I’m losing track of the number of new banks that have announced they are launching in Britain. I say there’s 40, but there appears to be a new one every day. The latest one is Zopa, the P2P lender, who are branching out … not that they have any branches to begin with.
So, from memory, the list of just UK new banks includes:
• Al Rayan Bank (formerly Islamic Bank of Britain)
• Monzo (formerly Mondo)
That list is not exhaustive but, even so, it’s a helluva list. Some of these are full banks with branches, some are digital banks, some are just front-end apps, some are emoney firms … but they all claim to be banks with bank in their name one way or other.
My question: How are they going to differentiate? How are they going to get customers? Why so many of them? Can they all survive?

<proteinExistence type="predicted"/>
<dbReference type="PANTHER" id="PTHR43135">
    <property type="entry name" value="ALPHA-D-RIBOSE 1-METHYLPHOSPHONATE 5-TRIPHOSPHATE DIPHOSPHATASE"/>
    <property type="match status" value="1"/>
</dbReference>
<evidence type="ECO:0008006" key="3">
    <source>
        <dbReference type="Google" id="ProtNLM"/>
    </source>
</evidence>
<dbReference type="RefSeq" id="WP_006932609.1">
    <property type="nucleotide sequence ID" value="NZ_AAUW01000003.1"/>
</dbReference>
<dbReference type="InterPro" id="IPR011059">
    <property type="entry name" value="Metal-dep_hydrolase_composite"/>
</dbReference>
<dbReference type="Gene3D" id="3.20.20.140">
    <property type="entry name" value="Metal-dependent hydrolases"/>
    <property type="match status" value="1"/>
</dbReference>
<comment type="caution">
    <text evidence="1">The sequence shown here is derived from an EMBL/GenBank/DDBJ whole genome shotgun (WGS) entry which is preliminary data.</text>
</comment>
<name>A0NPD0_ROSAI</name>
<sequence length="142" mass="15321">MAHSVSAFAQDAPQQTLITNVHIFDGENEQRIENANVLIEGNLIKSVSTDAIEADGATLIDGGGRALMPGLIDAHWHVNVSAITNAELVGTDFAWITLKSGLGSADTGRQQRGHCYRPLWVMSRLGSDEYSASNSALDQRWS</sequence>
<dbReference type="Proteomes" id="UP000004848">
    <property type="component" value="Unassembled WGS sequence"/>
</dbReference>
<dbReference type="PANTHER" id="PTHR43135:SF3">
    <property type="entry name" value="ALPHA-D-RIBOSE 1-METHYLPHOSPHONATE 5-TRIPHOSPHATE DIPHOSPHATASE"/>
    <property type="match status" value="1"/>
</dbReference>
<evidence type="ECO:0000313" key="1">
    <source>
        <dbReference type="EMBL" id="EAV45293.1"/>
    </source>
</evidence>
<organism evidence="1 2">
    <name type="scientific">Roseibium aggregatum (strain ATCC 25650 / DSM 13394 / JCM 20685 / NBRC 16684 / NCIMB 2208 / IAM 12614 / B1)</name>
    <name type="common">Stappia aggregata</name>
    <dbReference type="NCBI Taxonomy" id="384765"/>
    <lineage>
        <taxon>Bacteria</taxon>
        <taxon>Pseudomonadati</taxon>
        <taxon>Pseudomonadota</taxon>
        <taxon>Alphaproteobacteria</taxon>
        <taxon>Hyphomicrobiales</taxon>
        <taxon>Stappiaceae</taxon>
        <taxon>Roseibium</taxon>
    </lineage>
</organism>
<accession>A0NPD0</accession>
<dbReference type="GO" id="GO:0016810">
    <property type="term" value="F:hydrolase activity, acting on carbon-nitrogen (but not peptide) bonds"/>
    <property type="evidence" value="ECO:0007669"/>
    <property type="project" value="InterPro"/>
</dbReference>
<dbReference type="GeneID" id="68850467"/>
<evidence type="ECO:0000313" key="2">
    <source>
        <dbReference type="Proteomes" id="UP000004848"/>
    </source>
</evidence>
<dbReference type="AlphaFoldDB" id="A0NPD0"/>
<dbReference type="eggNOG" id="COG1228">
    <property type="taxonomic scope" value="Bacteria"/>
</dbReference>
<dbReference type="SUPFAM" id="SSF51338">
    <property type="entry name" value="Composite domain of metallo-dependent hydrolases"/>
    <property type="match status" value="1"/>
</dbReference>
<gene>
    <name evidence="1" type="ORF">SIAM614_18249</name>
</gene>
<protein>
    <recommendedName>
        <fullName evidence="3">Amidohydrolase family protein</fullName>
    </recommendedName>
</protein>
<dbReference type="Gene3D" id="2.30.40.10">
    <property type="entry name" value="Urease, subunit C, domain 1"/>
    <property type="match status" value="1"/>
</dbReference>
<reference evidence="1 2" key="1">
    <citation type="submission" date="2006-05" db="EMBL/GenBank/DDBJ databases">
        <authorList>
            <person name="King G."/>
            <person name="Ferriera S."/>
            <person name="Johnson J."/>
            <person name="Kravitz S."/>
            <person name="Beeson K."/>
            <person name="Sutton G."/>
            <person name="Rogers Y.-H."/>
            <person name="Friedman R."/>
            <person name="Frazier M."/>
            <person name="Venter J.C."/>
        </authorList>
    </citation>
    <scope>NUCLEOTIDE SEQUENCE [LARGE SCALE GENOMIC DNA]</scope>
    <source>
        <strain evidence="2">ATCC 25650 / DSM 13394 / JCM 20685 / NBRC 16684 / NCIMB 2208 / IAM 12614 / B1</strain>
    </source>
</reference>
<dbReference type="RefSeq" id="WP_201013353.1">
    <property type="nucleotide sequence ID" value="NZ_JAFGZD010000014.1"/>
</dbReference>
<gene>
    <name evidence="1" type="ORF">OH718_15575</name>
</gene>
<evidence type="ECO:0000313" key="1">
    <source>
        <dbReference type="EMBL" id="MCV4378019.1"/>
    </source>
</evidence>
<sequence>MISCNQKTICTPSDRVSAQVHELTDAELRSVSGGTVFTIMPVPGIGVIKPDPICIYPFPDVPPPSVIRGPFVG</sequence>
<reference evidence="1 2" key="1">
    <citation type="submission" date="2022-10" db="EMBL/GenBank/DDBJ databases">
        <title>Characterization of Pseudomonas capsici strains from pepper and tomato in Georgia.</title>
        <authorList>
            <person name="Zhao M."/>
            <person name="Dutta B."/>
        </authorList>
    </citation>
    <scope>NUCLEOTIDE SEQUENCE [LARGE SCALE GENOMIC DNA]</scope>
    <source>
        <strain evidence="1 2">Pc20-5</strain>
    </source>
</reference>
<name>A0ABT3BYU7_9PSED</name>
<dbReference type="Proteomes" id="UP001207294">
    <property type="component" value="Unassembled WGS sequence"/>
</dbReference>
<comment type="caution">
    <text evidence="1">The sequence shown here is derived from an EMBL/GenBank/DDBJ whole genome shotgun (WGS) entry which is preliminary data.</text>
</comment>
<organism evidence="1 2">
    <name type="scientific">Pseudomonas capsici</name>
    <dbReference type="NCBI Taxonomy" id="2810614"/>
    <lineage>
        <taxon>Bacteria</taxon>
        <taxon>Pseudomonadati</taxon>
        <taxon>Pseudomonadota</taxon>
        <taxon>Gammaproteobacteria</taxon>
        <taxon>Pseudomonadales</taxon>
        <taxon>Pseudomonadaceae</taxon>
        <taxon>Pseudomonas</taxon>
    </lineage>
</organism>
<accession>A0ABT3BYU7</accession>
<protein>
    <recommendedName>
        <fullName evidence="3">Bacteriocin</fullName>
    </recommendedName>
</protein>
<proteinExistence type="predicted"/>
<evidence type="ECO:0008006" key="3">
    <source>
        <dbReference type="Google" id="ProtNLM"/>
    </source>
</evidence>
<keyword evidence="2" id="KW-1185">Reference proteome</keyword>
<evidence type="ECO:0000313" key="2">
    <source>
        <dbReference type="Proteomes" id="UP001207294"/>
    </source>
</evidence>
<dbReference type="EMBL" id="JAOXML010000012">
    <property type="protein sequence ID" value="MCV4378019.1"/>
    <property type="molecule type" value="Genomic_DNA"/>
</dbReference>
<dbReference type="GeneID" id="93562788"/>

Bear in mind few people ever even change their bank, how are they going to persuade enough people to switch, especially if they have no physical presence?
I’m not being negative, but I’m just trying to say that with 77% of people tied to the Big Four banks—HSBC, Barclays, RBS/NatWest, Lloyds—and many other smaller banks with branches out there already—Nationwide, Clydesdale, Yorkshire, and the building societies—do we really expect there to be a need to have 40 new upstart banks?
If yes, which ones are really going to make a mark, as we’ve had challenger banks for years—Virgin Money being case in point – and none of them have made any real dent yet, bearing in mind that in 2002 the Big Four only had 69% of the UK deposit accounts and now it’s 77%.
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